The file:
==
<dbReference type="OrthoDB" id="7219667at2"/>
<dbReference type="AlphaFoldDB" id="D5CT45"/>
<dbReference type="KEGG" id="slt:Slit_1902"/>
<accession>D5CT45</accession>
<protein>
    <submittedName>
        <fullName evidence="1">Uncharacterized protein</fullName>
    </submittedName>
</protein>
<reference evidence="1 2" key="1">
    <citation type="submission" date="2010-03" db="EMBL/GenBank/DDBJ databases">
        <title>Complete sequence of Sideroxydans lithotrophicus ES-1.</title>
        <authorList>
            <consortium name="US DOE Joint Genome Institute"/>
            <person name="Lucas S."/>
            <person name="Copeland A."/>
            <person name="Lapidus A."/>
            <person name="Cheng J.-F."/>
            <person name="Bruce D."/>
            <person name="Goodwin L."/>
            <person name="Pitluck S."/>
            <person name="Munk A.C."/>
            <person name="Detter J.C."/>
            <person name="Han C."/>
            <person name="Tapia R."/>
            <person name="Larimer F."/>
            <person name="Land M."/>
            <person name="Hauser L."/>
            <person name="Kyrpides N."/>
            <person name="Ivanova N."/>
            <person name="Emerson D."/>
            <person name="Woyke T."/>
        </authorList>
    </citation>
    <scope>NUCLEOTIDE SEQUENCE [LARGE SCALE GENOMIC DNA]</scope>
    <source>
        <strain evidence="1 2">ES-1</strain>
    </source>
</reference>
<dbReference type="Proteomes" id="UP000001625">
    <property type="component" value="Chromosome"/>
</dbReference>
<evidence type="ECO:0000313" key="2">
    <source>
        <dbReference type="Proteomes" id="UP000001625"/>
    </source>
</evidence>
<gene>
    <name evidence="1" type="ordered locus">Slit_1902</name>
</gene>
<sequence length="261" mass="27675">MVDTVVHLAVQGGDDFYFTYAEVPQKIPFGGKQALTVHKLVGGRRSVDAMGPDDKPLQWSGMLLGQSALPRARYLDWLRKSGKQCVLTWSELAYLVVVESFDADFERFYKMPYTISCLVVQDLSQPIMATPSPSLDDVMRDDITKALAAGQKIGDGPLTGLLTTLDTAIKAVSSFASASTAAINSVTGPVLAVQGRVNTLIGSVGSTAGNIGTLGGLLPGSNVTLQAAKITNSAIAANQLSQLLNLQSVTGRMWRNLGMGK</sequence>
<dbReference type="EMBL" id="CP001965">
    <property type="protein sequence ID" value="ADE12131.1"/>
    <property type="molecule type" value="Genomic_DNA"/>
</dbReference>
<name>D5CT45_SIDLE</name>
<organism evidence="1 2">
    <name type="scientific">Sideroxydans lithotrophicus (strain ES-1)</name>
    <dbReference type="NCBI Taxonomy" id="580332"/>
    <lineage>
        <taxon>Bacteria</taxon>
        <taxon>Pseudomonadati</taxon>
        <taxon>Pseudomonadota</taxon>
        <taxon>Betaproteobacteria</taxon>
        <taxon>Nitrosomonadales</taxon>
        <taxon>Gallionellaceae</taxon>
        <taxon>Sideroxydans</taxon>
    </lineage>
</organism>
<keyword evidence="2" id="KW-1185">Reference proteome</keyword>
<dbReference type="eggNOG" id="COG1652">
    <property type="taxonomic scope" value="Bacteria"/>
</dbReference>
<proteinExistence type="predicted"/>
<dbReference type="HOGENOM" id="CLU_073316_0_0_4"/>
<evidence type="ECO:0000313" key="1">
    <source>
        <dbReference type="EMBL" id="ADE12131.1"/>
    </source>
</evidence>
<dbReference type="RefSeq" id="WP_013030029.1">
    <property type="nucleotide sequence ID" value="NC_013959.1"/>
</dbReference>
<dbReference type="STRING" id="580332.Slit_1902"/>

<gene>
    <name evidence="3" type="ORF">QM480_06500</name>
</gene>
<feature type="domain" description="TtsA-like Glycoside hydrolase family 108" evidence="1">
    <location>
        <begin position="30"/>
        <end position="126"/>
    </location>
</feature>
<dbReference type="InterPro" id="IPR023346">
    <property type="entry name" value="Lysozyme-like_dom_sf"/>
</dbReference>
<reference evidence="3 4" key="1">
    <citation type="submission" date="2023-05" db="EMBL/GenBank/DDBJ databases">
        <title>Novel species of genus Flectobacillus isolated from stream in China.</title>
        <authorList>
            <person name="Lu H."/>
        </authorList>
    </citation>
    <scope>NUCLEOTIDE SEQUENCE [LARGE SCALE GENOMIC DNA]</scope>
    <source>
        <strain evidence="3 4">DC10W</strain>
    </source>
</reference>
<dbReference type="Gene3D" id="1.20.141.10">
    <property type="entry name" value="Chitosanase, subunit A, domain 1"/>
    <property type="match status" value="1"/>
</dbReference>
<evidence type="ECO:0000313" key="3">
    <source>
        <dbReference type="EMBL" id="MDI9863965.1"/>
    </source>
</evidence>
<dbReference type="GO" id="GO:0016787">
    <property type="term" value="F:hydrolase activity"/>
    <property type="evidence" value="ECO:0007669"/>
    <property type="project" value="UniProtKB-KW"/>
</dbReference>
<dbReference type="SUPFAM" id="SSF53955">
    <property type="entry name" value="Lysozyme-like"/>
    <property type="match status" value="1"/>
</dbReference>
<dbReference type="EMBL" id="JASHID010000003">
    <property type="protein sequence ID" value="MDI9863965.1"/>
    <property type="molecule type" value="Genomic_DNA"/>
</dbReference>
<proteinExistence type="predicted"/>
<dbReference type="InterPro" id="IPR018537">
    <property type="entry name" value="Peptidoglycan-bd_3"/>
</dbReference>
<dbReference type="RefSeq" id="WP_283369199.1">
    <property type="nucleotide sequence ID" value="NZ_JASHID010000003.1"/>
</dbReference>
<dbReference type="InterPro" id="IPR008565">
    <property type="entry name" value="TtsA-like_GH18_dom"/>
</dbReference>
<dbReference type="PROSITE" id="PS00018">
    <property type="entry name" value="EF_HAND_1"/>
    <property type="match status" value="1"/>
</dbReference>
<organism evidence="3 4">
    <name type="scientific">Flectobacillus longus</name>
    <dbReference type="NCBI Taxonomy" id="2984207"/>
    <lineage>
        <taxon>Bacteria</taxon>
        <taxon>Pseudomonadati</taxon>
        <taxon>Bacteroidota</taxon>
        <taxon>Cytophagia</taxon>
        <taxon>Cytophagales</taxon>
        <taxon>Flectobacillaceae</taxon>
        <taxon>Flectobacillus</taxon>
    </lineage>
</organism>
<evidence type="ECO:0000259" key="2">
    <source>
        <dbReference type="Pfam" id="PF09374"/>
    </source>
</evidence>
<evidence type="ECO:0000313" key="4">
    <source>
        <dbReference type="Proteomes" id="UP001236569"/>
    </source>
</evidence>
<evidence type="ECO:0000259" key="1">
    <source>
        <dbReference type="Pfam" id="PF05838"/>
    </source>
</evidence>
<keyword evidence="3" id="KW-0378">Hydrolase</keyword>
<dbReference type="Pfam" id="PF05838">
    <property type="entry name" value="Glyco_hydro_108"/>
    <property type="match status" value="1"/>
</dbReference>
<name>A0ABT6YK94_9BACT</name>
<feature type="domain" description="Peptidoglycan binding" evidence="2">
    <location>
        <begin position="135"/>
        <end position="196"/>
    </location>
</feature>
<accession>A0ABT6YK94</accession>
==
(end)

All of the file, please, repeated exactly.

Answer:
<dbReference type="OrthoDB" id="7219667at2"/>
<dbReference type="AlphaFoldDB" id="D5CT45"/>
<dbReference type="KEGG" id="slt:Slit_1902"/>
<accession>D5CT45</accession>
<protein>
    <submittedName>
        <fullName evidence="1">Uncharacterized protein</fullName>
    </submittedName>
</protein>
<reference evidence="1 2" key="1">
    <citation type="submission" date="2010-03" db="EMBL/GenBank/DDBJ databases">
        <title>Complete sequence of Sideroxydans lithotrophicus ES-1.</title>
        <authorList>
            <consortium name="US DOE Joint Genome Institute"/>
            <person name="Lucas S."/>
            <person name="Copeland A."/>
            <person name="Lapidus A."/>
            <person name="Cheng J.-F."/>
            <person name="Bruce D."/>
            <person name="Goodwin L."/>
            <person name="Pitluck S."/>
            <person name="Munk A.C."/>
            <person name="Detter J.C."/>
            <person name="Han C."/>
            <person name="Tapia R."/>
            <person name="Larimer F."/>
            <person name="Land M."/>
            <person name="Hauser L."/>
            <person name="Kyrpides N."/>
            <person name="Ivanova N."/>
            <person name="Emerson D."/>
            <person name="Woyke T."/>
        </authorList>
    </citation>
    <scope>NUCLEOTIDE SEQUENCE [LARGE SCALE GENOMIC DNA]</scope>
    <source>
        <strain evidence="1 2">ES-1</strain>
    </source>
</reference>
<dbReference type="Proteomes" id="UP000001625">
    <property type="component" value="Chromosome"/>
</dbReference>
<evidence type="ECO:0000313" key="2">
    <source>
        <dbReference type="Proteomes" id="UP000001625"/>
    </source>
</evidence>
<gene>
    <name evidence="1" type="ordered locus">Slit_1902</name>
</gene>
<sequence length="261" mass="27675">MVDTVVHLAVQGGDDFYFTYAEVPQKIPFGGKQALTVHKLVGGRRSVDAMGPDDKPLQWSGMLLGQSALPRARYLDWLRKSGKQCVLTWSELAYLVVVESFDADFERFYKMPYTISCLVVQDLSQPIMATPSPSLDDVMRDDITKALAAGQKIGDGPLTGLLTTLDTAIKAVSSFASASTAAINSVTGPVLAVQGRVNTLIGSVGSTAGNIGTLGGLLPGSNVTLQAAKITNSAIAANQLSQLLNLQSVTGRMWRNLGMGK</sequence>
<dbReference type="EMBL" id="CP001965">
    <property type="protein sequence ID" value="ADE12131.1"/>
    <property type="molecule type" value="Genomic_DNA"/>
</dbReference>
<name>D5CT45_SIDLE</name>
<organism evidence="1 2">
    <name type="scientific">Sideroxydans lithotrophicus (strain ES-1)</name>
    <dbReference type="NCBI Taxonomy" id="580332"/>
    <lineage>
        <taxon>Bacteria</taxon>
        <taxon>Pseudomonadati</taxon>
        <taxon>Pseudomonadota</taxon>
        <taxon>Betaproteobacteria</taxon>
        <taxon>Nitrosomonadales</taxon>
        <taxon>Gallionellaceae</taxon>
        <taxon>Sideroxydans</taxon>
    </lineage>
</organism>
<keyword evidence="2" id="KW-1185">Reference proteome</keyword>
<dbReference type="eggNOG" id="COG1652">
    <property type="taxonomic scope" value="Bacteria"/>
</dbReference>
<proteinExistence type="predicted"/>
<dbReference type="HOGENOM" id="CLU_073316_0_0_4"/>
<evidence type="ECO:0000313" key="1">
    <source>
        <dbReference type="EMBL" id="ADE12131.1"/>
    </source>
</evidence>
<dbReference type="RefSeq" id="WP_013030029.1">
    <property type="nucleotide sequence ID" value="NC_013959.1"/>
</dbReference>
<dbReference type="STRING" id="580332.Slit_1902"/>

<gene>
    <name evidence="3" type="ORF">QM480_06500</name>
</gene>
<feature type="domain" description="TtsA-like Glycoside hydrolase family 108" evidence="1">
    <location>
        <begin position="30"/>
        <end position="126"/>
    </location>
</feature>
<dbReference type="InterPro" id="IPR023346">
    <property type="entry name" value="Lysozyme-like_dom_sf"/>
</dbReference>
<reference evidence="3 4" key="1">
    <citation type="submission" date="2023-05" db="EMBL/GenBank/DDBJ databases">
        <title>Novel species of genus Flectobacillus isolated from stream in China.</title>
        <authorList>
            <person name="Lu H."/>
        </authorList>
    </citation>
    <scope>NUCLEOTIDE SEQUENCE [LARGE SCALE GENOMIC DNA]</scope>
    <source>
        <strain evidence="3 4">DC10W</strain>
    </source>
</reference>
<dbReference type="Gene3D" id="1.20.141.10">
    <property type="entry name" value="Chitosanase, subunit A, domain 1"/>
    <property type="match status" value="1"/>
</dbReference>
<evidence type="ECO:0000313" key="3">
    <source>
        <dbReference type="EMBL" id="MDI9863965.1"/>
    </source>
</evidence>
<dbReference type="GO" id="GO:0016787">
    <property type="term" value="F:hydrolase activity"/>
    <property type="evidence" value="ECO:0007669"/>
    <property type="project" value="UniProtKB-KW"/>
</dbReference>
<dbReference type="SUPFAM" id="SSF53955">
    <property type="entry name" value="Lysozyme-like"/>
    <property type="match status" value="1"/>
</dbReference>
<dbReference type="EMBL" id="JASHID010000003">
    <property type="protein sequence ID" value="MDI9863965.1"/>
    <property type="molecule type" value="Genomic_DNA"/>
</dbReference>
<proteinExistence type="predicted"/>
<dbReference type="InterPro" id="IPR018537">
    <property type="entry name" value="Peptidoglycan-bd_3"/>
</dbReference>
<dbReference type="RefSeq" id="WP_283369199.1">
    <property type="nucleotide sequence ID" value="NZ_JASHID010000003.1"/>
</dbReference>
<dbReference type="InterPro" id="IPR008565">
    <property type="entry name" value="TtsA-like_GH18_dom"/>
</dbReference>
<dbReference type="PROSITE" id="PS00018">
    <property type="entry name" value="EF_HAND_1"/>
    <property type="match status" value="1"/>
</dbReference>
<organism evidence="3 4">
    <name type="scientific">Flectobacillus longus</name>
    <dbReference type="NCBI Taxonomy" id="2984207"/>
    <lineage>
        <taxon>Bacteria</taxon>
        <taxon>Pseudomonadati</taxon>
        <taxon>Bacteroidota</taxon>
        <taxon>Cytophagia</taxon>
        <taxon>Cytophagales</taxon>
        <taxon>Flectobacillaceae</taxon>
        <taxon>Flectobacillus</taxon>
    </lineage>
</organism>
<evidence type="ECO:0000259" key="2">
    <source>
        <dbReference type="Pfam" id="PF09374"/>
    </source>
</evidence>
<evidence type="ECO:0000313" key="4">
    <source>
        <dbReference type="Proteomes" id="UP001236569"/>
    </source>
</evidence>
<evidence type="ECO:0000259" key="1">
    <source>
        <dbReference type="Pfam" id="PF05838"/>
    </source>
</evidence>
<keyword evidence="3" id="KW-0378">Hydrolase</keyword>
<dbReference type="Pfam" id="PF05838">
    <property type="entry name" value="Glyco_hydro_108"/>
    <property type="match status" value="1"/>
</dbReference>
<name>A0ABT6YK94_9BACT</name>
<feature type="domain" description="Peptidoglycan binding" evidence="2">
    <location>
        <begin position="135"/>
        <end position="196"/>
    </location>
</feature>
<accession>A0ABT6YK94</accession>